Wistful Wedding Bells – Haute Papier Invitation Combines Culture and Class

by Lara Copeland, assistant editor, PostPress

The greater Washington, D.C., area, a popular international and domestic tourist destination and home to a multitude of historical treasures, is a continually evolving metropolis. Following the flight of the middle class during the last half of the previous century, today’s young professionals have been lured back to the city over the last 10 to 15 years. Enticed by job opportunities, new condos, hip restaurants and 80 miles of dedicated bike lanes, millennials are flocking to this urban center.

In the midst of this influx, Sarah Meyer Walsh and Erin Miller opened their custom design and letterpress print studio business, Haute Papier. Over a decade ago, the pair adopted their first press, Pearl. Since then, the duo’s products have been offered in big-name retailers, like Anthropologie and Banana Republic, and featured in several publications, such as Martha Stewart and Southern Living. The company draws clients as prominent as The White House, as close as personal friends and everything in between.

Haute Papier recently designed an invitation suite for a local wedding planner. A combination of gray and copper colors was carefully chosen to reflect the wedding’s locale. “The bride’s family is from Portugal – which was where the wedding was held – so we wanted to pull in lots of little details to get the guests excited to visit for the special day,” Walsh said. “The copper colors and foils were chosen to represent the Portuguese pots that are traditionally used to cook over fire,” she added.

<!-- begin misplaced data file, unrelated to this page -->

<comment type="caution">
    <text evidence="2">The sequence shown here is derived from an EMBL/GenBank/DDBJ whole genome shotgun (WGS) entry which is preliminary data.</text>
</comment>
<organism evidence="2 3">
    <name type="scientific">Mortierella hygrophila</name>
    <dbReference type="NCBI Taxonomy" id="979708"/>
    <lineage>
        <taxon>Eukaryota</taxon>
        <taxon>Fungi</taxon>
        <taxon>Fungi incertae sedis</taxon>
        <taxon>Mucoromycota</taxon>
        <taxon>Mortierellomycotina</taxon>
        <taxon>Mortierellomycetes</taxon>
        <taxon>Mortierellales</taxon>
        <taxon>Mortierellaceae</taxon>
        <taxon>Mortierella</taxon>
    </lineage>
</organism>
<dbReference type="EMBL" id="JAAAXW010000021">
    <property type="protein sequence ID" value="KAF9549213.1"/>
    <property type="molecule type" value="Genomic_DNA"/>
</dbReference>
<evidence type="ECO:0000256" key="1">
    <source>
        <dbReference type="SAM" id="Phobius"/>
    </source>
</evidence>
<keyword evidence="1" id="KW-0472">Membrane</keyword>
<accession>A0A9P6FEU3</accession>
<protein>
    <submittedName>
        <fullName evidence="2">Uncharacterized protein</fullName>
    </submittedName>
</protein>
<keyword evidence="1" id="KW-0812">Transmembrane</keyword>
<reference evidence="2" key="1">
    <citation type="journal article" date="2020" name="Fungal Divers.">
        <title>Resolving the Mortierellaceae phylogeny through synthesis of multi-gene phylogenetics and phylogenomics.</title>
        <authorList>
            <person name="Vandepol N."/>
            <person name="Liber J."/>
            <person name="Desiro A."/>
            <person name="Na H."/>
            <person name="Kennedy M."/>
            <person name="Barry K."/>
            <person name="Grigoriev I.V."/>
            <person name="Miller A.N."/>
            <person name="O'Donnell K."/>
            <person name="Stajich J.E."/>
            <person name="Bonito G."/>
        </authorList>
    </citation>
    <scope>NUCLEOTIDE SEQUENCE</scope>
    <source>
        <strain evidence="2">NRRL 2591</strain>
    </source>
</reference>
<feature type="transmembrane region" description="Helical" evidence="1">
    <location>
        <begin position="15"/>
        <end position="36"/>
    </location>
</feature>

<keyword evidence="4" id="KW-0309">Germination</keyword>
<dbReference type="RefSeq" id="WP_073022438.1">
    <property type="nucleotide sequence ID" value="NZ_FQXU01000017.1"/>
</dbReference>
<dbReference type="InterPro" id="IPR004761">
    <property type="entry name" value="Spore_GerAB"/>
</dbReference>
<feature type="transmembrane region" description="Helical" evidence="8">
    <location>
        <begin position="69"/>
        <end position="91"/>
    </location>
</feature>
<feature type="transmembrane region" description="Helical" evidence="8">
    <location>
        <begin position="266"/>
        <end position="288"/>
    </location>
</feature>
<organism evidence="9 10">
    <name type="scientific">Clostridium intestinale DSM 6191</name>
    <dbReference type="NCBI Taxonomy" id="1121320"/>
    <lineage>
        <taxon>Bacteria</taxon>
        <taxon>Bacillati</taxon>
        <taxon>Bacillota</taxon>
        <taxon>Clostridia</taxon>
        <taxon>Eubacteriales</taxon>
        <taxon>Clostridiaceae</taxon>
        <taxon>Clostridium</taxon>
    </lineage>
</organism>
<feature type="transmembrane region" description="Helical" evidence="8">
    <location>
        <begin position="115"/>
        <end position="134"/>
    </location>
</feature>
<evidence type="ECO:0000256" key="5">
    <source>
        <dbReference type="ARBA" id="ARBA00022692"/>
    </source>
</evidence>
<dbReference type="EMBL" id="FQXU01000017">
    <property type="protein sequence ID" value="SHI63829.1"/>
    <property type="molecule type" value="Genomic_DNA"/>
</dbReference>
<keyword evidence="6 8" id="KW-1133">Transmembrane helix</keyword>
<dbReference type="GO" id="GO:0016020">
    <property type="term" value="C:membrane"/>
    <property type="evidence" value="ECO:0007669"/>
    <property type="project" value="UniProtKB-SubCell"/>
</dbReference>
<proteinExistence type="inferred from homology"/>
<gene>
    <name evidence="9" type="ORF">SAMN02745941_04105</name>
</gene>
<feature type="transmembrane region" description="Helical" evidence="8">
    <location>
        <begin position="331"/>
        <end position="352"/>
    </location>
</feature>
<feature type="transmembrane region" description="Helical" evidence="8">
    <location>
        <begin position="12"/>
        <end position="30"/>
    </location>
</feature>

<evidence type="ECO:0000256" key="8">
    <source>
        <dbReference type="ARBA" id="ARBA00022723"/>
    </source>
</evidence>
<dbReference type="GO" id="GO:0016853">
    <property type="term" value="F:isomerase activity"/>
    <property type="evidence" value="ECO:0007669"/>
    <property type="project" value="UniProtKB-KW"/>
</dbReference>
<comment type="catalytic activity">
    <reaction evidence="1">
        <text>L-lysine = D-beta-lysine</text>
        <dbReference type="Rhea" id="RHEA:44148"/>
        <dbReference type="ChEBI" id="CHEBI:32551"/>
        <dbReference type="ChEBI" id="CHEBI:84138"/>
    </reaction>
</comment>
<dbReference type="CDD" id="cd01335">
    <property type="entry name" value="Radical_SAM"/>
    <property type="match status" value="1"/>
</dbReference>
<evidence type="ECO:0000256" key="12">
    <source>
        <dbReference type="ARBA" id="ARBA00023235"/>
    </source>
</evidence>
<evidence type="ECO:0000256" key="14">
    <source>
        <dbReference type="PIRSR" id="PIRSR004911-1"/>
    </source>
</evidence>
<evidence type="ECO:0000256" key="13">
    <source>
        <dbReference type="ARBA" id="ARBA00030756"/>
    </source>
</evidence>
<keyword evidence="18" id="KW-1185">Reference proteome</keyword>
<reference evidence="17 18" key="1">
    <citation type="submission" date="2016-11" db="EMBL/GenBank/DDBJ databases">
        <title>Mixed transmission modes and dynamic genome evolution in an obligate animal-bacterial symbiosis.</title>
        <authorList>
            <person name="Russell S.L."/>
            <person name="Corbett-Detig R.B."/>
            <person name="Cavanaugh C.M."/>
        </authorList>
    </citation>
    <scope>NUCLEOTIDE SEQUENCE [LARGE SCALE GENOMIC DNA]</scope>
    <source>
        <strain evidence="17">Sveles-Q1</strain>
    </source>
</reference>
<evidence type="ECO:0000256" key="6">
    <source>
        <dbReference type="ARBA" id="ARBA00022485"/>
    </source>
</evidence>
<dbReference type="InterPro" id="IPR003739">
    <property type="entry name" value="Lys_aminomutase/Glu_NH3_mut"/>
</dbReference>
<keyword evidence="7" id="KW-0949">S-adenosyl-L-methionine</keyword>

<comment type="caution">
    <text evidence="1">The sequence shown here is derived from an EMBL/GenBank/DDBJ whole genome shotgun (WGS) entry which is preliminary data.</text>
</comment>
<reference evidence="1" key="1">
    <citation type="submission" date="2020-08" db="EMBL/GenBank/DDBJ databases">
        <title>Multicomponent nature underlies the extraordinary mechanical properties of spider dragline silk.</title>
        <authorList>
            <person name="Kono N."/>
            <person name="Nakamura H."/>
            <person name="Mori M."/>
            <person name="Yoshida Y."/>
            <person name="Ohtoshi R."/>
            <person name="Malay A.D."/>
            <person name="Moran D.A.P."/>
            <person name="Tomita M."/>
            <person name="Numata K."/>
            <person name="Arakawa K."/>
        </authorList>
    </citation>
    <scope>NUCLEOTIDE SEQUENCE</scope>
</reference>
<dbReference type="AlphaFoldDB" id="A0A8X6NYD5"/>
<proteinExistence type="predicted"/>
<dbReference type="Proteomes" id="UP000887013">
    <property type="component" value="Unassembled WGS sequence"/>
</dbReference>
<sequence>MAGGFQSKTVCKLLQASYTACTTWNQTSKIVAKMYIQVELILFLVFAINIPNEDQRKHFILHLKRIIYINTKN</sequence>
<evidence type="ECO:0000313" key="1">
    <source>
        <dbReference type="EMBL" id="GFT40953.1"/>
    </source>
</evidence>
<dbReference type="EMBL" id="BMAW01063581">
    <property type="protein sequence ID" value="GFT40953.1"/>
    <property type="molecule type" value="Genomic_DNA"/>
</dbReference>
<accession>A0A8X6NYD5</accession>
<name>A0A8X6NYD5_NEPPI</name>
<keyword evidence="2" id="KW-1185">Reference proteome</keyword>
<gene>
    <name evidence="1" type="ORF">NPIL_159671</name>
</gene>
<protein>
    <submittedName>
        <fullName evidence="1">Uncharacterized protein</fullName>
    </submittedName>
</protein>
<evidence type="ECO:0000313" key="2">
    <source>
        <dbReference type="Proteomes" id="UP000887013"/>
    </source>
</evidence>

The suite contains five cards/invitations. A Heidelberg Windmill was used for the foil stamping and letterpress work. The edge of the wedding invitation was beveled and painted a metallic copper. The calligraphy was hand drawn and written by Written Word Calligraphy for the couple’s names, the location of the wedding and a few of the titles on the tops of the cards. The copper calligraphy was foil stamped with Owosso Graphic Arts magnesium dies on foil provided by Infinity Foils and Crown Roll Leaf. The other lettering on the cards was created with letterpress – a process similar to foiling but without the use of heat. “We used polymer plates for the letterpress work,” Walsh noted. “In this process, the ink is applied via a cylinder and rollers that move up and down over the base where the plates are attached, and then the paper is fed through the Windmill via suckers (air).”

In total, there are six envelopes – gray and copper-colored – within the suite. The largest envelope shape was custom diecut on a Kluge diecutter. The underside of the envelope’s flap features a unique design foil stamped in a metallic copper. Walsh explained how the team designed the pattern “to recall the olive trees and the tiling you see all over the countryside.”

While the creators admit that they didn’t do anything that hasn’t been done before, “almost everything was custom created for this customer – from the shape we used for the actual envelope flaps to the sizing of each of the pieces,” Walsh elaborated. “We love working with clients to help bring their visions to life like we did with the tiny details of the copper color and the tiles.”

Though the team didn’t encounter any challenges or issues in the production stage, their “biggest concern was that everything would fit thickness-wise into the custom-made envelope.” Their expertise was on target. The suite not only won a 2017 Foil & Specialty Effects Association (FSEA) Gold Leaf Award for “Most Creative Use of Foil & Embossing – Announcement/Invitation,” it also left their client feeling elated with the detailed work. “It was remarkable to see such a beautiful design come to life,” bride Jeannette Tavares exclaimed. “It is a true representation of the symbolism that inspired the design – the copper reminds me of my grandmother’s pots and the tiles of my father’s town – and it is a tangible item that now hangs in our home.”